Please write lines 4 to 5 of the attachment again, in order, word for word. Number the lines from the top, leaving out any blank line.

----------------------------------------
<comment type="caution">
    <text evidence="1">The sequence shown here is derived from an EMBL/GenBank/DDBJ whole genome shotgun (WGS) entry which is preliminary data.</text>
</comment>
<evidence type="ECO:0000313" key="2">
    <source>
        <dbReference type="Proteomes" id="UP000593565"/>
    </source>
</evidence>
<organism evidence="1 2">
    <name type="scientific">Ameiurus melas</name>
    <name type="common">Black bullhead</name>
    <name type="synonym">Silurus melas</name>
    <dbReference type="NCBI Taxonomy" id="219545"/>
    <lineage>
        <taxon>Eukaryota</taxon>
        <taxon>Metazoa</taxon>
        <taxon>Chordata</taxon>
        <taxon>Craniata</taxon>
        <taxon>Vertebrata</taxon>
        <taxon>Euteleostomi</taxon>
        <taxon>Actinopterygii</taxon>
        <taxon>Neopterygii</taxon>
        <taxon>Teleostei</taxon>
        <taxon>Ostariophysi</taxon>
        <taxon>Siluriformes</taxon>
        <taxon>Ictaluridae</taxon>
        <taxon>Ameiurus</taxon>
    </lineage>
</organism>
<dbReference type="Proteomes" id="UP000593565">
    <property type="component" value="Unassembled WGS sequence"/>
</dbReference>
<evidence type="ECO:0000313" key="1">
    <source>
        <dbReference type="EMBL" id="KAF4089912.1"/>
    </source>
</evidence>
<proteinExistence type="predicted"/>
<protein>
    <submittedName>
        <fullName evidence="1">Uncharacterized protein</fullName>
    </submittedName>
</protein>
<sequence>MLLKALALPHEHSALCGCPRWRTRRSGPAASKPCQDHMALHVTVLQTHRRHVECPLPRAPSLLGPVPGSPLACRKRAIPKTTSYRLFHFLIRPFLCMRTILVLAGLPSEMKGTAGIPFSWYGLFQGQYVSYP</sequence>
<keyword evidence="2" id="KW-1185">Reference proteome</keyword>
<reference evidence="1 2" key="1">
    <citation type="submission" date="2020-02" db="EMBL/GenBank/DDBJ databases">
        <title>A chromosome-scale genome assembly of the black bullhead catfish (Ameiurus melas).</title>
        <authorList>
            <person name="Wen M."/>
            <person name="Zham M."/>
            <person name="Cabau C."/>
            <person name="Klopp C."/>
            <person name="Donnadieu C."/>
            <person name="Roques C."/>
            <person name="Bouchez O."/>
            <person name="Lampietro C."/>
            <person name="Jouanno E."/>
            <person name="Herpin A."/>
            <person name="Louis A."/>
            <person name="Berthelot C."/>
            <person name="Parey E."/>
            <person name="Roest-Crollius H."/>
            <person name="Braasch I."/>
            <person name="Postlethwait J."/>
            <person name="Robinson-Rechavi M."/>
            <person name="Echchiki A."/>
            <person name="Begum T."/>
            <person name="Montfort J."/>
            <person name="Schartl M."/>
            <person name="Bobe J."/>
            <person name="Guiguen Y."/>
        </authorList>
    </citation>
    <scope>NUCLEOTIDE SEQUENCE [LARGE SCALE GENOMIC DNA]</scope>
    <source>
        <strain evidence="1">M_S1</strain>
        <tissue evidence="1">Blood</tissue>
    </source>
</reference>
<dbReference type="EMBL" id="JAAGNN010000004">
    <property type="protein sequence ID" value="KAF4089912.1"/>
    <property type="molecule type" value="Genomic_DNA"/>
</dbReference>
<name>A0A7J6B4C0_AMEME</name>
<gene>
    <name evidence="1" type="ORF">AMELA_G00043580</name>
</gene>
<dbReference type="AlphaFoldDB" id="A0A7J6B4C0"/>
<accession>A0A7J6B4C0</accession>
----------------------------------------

<evidence type="ECO:0000313" key="2">
    <source>